Dave [05:03]: Well, all things lead back to profit when it comes to Google, which will surprise absolutely no one. So there are two things they’re trying to do. They’re trying to give us better results, which in turn feeds that profit. And they’re also trying to make more money out of people who are clicking on the ads, which is obviously where most of their revenue comes from.
But you touched on a really, really important point. That this whole idea of collateral damage, that you today don’t need to have done anything horrible black hat to get hit by one of these penalties. Like I said, Google redefined the rules of what’s good and bad. They don’t just move the goal post. They completely, sometimes, make them invisible and put them in different ends of this stadium. But you don’t need to have done anything wrong to get slapped. It’s just that, a, you might have inadvertently done something that Google have now decided, after the fact, is not a good thing. Or you might actually just be collateral damage. You’re caught up in it, and you’ve not actually done anything wrong, but Google have decided for whatever reason, you fall foul of their invisible unknown rules, and you take a hit, and it can be devastating.
Mike [06:10]: There’s a term that gets thrown around a little bit called, “The Google Slap,” which is essentially, somebody looks at your site and says, “We’re going to basically ban you from Google search results.” Is that different than this type of collateral damage that we’re talking about, where they’ve just changed the rules and you happen to be affected by them, versus they went in and they said, “We’re taking you out”?
Dave [06:30]: Yeah, there’s very much a difference. What they both have in common is when you see that your Google organic traffic has fallen from 120, 150 a day to 1 or 2 a day, irrespective which rule you’ve broken, or which type of penalty you’re experiencing, it feels the same. But they are very different. So in your Google Search Console – what used to be Google Webmaster Tools – you can see a “manual penalty”. And that’s exactly as the name implies. If Google have decided, for whatever reason, for instance, you have far too many horrible links of low quality this or that purely to manipulate them, they’ll apply a manual penalty, which is more or less someone in Google typing it into the Google PC – if they use a PC – and basically saying, “We don’t’ like this site. Let’s remove it from the listings.”
The other type is they change the rules, they roll out a new filter or a new algorithm, and you just fall. It’s not that they’re penalizing you, it’s just that they may have decided that your website isn’t as relevant for the people searching for these terms. So instead of, let’s say, having an average position of three or four, you’re suddenly on page two. So you’re going to plummet. But you’ve not actually been hit by a penalty, but you are very much a victim of these changes.
Mike [07:49]: So how much of this is based on their own self-interest, versus them wanting to help people be recognized for providing good content and providing great links out to the community?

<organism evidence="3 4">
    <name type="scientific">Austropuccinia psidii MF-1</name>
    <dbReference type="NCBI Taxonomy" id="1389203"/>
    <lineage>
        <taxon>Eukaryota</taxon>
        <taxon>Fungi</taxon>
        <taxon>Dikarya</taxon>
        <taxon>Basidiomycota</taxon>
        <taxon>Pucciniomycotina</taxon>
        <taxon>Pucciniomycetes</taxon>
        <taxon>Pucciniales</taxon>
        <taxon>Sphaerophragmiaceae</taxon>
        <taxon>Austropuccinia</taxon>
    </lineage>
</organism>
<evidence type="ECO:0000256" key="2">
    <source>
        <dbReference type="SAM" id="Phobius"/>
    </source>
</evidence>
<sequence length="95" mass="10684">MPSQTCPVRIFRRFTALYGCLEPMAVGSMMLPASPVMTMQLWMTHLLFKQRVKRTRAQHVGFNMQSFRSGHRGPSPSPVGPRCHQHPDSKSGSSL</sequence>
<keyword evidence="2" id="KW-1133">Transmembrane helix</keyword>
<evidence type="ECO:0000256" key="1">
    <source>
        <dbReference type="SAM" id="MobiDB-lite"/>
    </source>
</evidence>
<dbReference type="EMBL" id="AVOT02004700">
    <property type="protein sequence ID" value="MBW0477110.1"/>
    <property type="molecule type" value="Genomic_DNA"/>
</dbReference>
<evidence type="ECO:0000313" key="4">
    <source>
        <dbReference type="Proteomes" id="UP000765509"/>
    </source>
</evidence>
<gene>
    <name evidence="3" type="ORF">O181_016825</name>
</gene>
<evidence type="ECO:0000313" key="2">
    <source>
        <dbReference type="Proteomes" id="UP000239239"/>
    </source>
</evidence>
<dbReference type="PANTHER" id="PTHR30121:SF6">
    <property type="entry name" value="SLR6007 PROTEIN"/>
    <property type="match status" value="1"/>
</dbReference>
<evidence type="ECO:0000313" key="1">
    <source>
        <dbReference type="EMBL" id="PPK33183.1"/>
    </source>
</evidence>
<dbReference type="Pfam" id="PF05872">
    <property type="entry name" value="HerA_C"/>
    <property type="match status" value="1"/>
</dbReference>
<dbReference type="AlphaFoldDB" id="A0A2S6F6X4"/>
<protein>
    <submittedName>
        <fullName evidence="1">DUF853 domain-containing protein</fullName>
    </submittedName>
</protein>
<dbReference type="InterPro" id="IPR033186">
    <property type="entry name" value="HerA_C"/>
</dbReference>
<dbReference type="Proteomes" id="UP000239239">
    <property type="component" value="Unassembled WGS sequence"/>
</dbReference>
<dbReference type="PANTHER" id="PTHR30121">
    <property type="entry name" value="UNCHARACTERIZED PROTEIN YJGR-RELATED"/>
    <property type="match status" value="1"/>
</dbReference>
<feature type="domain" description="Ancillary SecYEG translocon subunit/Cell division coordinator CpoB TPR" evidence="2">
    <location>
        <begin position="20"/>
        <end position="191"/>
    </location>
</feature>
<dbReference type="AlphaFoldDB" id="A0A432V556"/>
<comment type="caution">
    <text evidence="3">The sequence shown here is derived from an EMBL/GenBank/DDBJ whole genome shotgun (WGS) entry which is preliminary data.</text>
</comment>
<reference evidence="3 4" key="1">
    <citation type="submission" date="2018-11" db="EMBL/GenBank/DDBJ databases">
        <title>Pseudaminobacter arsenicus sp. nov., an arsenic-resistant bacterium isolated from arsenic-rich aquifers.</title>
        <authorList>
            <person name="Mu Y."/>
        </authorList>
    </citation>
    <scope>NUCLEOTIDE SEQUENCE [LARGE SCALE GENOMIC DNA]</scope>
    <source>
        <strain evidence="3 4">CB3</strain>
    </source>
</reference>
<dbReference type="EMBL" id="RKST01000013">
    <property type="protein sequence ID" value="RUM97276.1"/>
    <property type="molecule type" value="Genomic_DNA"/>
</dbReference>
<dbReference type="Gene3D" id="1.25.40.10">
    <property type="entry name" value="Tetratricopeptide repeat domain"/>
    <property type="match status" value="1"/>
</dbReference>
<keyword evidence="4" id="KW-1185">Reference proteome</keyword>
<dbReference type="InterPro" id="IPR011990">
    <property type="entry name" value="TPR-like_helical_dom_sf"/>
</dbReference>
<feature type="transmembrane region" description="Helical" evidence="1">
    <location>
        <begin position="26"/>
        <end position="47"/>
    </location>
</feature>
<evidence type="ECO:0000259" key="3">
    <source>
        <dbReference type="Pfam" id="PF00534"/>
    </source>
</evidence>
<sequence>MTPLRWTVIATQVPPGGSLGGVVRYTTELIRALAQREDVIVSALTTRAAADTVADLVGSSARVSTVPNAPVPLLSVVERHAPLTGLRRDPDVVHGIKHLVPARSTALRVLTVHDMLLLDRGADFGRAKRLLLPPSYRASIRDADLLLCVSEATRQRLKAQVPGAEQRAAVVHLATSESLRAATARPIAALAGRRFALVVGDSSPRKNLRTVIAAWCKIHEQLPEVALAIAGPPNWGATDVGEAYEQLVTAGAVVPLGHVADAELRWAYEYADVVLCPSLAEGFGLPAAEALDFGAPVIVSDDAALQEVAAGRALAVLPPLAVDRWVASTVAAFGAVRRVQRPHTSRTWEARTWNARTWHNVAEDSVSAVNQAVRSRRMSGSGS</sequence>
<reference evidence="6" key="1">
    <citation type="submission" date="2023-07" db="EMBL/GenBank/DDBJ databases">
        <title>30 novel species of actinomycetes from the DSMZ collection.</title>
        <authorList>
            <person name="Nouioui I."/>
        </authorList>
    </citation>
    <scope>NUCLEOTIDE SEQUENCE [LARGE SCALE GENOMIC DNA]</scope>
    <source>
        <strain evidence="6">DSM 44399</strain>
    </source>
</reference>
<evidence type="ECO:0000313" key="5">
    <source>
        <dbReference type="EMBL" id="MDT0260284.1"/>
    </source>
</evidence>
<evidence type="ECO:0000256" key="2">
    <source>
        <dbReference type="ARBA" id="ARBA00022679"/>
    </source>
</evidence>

Dave [08:01]: So, in a way, it all goes back to the same place. If Google provide you with a good user experience that means you’re going to continue using Google, which means that you’re going to click on some of these ads and they’re going to make more money. So they’re all very much interchangeable. But nowhere have I ever heard anyone from a senior position in Google saying that in some way they’re motivated, or driven, by the desire or the wish to make the world a better place. I’m not sure. I think Reddit used to have some sort of goal about making the world a better place, or making the world less sucky – something like that.
So Google’s great aspirational goal was – in days gone by – “Don’t be evil.”, or “Do no evil.” I can’t remember the exact wording.
Mike [08:45]: It was, “Don’t be evil.”
Dave [08:46]: “Don’t be evil.”
Mike [08:46]: They don’t still subscribe to that is what you’re saying?
Dave [08:48]: Well, it seems to have vanished. It’s a big company. There’s a lot of data, and it’s quite tricky to find references nowadays. But I’ve always thought of all the goals to set yourself, I have all sorts of personal and professional goals. And actually a little bit of me wants to make the world a very slightly better place by raising my children to be nice, good people with good values. But having a goal to do no evil, don’t be evil, what is that? They’ve drawn a line between bad, very bad, and evil. So they can do something bad, or they can even do something very, very, very bad. But they’re not going to quite cross that line into pure evil. So as we discussed earlier, does that mean murder, an act of just killing one person? That’s very bad, but not necessarily evil.
So if that’s what you’re about, if you were at least in the early days driven by not being evil, surely they could’ve set the bar a little bit higher?
Mike [0:09:47]: You would think. You would think.
Dave [09:48]: There’s room there, isn’t there?
Mike [09:50]: I suppose yeah, you’re right. There is definitely a little bit of room there. I don’t know how much.
So with all these changes that are going on, as I said before, it seems like the people are trying to do the right things, and trying to at least pay attention and help Google and provide them some guidance around what your website is doing and how it’s laid out and things like that, but not be overly helpful, because quite frankly, most of us just don’t have that kind of time on our hands. How is it that we’re supposed to keep up with changes like this? Are there resources that we can use? I know that Mark Cutts puts a bunch of stuff out, but it’s hard to stay up on top of all of that stuff. And there’s obviously tons of different websites that you can go to that are doing nothing but constantly talking about different tactics that you can use, and different strategies. But is there any resources out there that you can use – newsletters for example – that just, kind of, distill things down a little bit for you?